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Down the Memory Vine with Author Jane De Suza

Children’s Day is a part of every Indian kid’s childhood. Do you have any fond memories of it, from back in school?

As any child, I lived from one holiday to the next. For Children’s Day, the school put up a skit about Chacha Nehru, while we waited for our box of sweets with a particularly sticky pink barfi that I adored. Ever since, when I see a picture of Pundit Nehru, I think fondly of the pink barfi, which I’d convinced myself for years, he’d sent specially for us.


What kind of stories did you enjoy as a kid?

My favourite stories were those around animals. The Call of the Wild, The Black Stallion, Jago, Lassie, Black Beauty. Somewhere in those pages, a lifelong compassion was born. And this is what I wish adults today would understand. You don’t have to stuff a non-fiction book or a science manual into your child’s hands. All stories leave behind a footprint, they leave behind values that waft over a lifetime.


Did these stories influence the kind of stories you write? Or, do you draw from your own childhood adventures when writing?

I was a daydreaming tomboyish kid, who loved animals, books, outdoor sports like gilli-danda…I found myself in The William series by Richmal Crompton, in the antics of a rough, diplomatically incorrect school boy. I’ve always had a special place in my heart for the outsiders, the untamed children. These characters unerringly find their way to star in my books. From my first books for kids, the SuperZero series with its funny, brave, bumbling hero to the latest Flyaway Boy, a strong testimony to the imperfect among us. And I’m happy to see so many readers find their own echoes in this book.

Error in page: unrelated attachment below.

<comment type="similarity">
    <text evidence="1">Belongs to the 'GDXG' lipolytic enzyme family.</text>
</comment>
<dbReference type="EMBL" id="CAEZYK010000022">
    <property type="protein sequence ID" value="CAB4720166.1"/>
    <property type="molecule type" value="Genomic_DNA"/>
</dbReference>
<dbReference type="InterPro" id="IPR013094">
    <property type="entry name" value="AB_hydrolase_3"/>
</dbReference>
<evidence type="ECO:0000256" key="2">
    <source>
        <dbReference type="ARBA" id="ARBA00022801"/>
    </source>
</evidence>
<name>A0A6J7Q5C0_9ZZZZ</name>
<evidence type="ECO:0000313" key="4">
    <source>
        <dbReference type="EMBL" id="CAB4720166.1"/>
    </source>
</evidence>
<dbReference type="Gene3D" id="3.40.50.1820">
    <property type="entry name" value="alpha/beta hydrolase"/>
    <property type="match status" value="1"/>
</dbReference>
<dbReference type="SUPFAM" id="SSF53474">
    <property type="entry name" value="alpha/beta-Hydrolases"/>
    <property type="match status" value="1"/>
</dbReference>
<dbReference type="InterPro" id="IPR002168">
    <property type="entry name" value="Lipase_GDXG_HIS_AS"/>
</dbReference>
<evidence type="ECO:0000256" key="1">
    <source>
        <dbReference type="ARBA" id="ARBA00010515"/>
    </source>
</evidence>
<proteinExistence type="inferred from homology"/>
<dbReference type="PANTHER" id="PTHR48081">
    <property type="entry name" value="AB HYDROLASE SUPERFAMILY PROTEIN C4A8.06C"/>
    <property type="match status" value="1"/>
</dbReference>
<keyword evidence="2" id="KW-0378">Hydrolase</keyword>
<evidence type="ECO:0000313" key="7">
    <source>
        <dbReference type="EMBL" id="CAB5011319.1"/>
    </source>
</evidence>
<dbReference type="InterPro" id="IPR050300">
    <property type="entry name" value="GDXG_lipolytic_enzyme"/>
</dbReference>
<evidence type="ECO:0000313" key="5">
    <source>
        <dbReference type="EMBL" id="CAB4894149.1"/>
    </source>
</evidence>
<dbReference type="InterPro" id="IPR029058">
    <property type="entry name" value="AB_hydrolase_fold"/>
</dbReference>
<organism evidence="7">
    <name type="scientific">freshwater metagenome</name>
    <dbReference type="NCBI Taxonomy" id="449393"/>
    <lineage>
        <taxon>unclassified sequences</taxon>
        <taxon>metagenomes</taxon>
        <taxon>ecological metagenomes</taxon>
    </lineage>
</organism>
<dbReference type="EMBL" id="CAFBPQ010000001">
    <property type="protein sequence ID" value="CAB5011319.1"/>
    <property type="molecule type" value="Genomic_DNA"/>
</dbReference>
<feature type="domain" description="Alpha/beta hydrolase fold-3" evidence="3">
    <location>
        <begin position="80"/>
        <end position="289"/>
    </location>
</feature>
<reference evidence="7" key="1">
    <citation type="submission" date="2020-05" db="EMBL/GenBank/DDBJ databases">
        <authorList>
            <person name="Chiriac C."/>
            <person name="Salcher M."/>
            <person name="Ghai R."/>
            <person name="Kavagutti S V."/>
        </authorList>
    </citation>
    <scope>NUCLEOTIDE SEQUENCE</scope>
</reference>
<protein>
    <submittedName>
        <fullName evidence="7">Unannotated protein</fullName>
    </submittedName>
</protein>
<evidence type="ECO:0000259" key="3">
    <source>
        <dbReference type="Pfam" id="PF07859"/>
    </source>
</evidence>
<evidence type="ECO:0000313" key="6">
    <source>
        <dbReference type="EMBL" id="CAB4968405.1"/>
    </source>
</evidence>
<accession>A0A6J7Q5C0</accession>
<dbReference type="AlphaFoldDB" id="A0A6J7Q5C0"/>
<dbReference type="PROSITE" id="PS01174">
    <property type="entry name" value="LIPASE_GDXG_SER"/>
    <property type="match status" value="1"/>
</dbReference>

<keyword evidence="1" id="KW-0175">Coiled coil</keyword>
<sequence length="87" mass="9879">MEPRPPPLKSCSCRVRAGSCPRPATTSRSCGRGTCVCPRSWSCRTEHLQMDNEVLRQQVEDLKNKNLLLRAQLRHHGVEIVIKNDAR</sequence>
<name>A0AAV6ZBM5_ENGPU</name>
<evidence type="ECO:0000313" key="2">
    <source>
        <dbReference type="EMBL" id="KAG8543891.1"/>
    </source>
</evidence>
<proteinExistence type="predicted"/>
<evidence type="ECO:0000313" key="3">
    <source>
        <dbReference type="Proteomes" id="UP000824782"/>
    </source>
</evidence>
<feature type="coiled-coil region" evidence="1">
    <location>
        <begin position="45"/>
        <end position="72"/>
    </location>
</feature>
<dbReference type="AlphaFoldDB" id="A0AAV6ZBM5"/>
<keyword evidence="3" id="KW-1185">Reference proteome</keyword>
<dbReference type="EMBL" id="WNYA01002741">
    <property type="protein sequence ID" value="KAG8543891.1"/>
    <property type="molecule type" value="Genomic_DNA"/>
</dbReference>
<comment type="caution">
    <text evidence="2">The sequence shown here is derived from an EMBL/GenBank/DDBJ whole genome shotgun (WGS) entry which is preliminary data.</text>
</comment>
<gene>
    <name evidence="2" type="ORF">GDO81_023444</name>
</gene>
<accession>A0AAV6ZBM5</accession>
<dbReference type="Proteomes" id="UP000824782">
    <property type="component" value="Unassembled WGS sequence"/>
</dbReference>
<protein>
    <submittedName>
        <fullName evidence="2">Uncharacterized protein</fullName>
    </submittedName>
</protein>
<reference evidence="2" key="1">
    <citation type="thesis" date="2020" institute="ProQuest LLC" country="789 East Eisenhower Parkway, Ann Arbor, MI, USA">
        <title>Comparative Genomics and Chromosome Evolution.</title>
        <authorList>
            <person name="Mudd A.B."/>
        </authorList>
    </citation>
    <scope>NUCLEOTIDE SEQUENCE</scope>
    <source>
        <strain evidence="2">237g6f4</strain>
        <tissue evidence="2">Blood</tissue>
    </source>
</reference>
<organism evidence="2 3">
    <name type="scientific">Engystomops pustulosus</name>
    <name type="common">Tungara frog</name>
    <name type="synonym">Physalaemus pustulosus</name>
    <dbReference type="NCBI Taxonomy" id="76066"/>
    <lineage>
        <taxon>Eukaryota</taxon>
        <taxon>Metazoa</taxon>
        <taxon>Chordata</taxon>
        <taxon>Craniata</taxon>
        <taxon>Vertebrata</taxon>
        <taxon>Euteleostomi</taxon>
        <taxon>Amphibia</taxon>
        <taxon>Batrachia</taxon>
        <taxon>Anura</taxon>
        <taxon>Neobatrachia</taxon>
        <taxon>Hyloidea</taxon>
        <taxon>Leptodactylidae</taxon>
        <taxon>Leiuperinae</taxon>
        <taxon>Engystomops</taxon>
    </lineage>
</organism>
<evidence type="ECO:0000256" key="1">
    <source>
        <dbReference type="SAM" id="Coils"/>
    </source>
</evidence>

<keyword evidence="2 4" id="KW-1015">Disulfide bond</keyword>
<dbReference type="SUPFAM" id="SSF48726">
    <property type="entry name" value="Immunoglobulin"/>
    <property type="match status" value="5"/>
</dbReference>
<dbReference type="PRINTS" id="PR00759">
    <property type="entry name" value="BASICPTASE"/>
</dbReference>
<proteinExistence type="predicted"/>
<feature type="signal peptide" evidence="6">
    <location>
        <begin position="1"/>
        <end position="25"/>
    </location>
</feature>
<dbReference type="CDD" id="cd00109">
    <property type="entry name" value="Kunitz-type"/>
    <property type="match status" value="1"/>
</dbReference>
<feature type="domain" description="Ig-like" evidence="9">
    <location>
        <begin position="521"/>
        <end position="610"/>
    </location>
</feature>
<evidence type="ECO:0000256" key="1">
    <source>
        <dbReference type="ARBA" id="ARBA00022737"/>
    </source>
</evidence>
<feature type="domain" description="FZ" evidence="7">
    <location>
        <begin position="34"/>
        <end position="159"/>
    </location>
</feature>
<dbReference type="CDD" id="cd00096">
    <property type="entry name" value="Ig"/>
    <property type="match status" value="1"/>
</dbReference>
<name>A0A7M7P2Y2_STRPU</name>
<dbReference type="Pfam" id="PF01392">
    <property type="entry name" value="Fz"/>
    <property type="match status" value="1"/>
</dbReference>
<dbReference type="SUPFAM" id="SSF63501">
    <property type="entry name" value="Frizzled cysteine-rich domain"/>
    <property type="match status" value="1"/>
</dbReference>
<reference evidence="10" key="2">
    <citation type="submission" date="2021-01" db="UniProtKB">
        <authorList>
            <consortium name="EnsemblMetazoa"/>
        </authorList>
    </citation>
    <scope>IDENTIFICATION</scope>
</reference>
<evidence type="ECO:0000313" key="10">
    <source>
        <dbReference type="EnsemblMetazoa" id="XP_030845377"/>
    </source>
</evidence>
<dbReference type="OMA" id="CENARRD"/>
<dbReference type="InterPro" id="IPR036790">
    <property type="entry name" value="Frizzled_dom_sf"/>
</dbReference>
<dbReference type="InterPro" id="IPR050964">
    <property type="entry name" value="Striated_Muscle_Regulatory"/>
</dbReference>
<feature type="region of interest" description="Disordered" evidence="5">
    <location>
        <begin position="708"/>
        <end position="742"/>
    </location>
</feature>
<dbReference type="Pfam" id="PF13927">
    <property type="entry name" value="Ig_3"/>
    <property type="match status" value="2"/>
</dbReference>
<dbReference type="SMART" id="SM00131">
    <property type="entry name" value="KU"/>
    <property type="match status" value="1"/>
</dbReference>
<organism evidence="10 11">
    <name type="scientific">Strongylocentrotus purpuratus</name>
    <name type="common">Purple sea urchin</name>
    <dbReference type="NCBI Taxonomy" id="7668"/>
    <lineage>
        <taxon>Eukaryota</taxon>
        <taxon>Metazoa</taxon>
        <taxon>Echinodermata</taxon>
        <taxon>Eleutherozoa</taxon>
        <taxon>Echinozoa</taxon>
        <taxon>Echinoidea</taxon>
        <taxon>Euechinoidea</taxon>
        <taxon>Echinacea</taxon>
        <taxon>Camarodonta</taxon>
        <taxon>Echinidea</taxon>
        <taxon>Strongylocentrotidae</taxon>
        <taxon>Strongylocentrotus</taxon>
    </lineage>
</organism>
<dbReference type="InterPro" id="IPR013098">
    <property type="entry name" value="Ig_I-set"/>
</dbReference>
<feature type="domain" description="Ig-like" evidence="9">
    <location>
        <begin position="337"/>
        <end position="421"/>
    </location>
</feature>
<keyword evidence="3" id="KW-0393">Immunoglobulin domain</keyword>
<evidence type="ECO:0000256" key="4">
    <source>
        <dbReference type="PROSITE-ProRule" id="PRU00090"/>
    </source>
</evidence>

Since Children’s Day is around the corner, what message would you like to give to your young readers?

Read the fun, wild books you want to. Books are like people. You hang out with those you love to spend time with. And when you get that buzz for reading – congratulations! You’d be making sure you have friends for life, for whenever you’re sad or exhausted or alone. In fact, if you love books, you’ll never be alone again.



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